7.3. Unified SSL framework

This section describes SSL/TLS integration for securing communication channels in Neo4j.

7.3.1. About SSL/TLS in general

Neo4j supports the securing of communication channels using standard SSL/TLS technology. It is common to refer to SSL/TLS as simply SSL for reasons of brevity and that is the approach used here and in configuration. The modern and secure versions of the standard are however all TLS and this is also the default in Neo4j.

The security provided through SSL can be varied through configuration to provide various levels of integrity, confidentiality and authentication. Various ciphers and algorithms provide the basis for key exchanges, encryption and message digests whereas a public/private key infrastructure provides the basis for authentication.

7.3.2. Terminology

The following terms are relevant to SSL support within Neo4j:

Certificate Authority (CA)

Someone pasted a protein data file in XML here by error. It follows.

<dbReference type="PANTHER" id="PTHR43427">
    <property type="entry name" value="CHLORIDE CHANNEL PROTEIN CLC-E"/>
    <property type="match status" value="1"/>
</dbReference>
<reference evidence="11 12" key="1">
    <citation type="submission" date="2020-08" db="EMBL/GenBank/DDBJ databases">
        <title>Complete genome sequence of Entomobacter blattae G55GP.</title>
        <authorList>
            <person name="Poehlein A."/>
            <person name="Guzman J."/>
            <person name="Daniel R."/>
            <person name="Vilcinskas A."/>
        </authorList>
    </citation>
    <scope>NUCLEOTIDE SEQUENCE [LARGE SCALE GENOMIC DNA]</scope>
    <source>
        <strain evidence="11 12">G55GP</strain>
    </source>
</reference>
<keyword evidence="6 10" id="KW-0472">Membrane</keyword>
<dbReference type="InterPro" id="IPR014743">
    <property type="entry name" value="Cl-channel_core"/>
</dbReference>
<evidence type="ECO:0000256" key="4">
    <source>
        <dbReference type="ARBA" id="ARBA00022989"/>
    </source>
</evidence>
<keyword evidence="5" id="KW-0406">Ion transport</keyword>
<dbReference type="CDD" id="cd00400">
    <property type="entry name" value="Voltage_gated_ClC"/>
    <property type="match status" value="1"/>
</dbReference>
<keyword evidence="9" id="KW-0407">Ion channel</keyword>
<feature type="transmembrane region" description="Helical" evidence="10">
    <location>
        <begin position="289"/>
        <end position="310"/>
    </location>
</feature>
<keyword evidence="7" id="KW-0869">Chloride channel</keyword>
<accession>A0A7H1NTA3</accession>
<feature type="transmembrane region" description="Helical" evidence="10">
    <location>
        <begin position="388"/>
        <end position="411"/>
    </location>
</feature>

A trusted entity that issues electronic documents that can verify the identity of a digital entity. The term commonly refers to globally recognized CAs, but can also include internal CAs that are trusted inside of an organization. The electronic documents are digital certificates. They are an essential part of secure communication, and play an important part in the Public Key Infrastructure.
Certificate Revocation List (CRL)
In the event of a certificate being compromised, that certificate can be revoked. This is done by means of a list (located in one or several files) spelling out which certificates are revoked. The CRL is always issued by the CA which issues the corresponding certificates.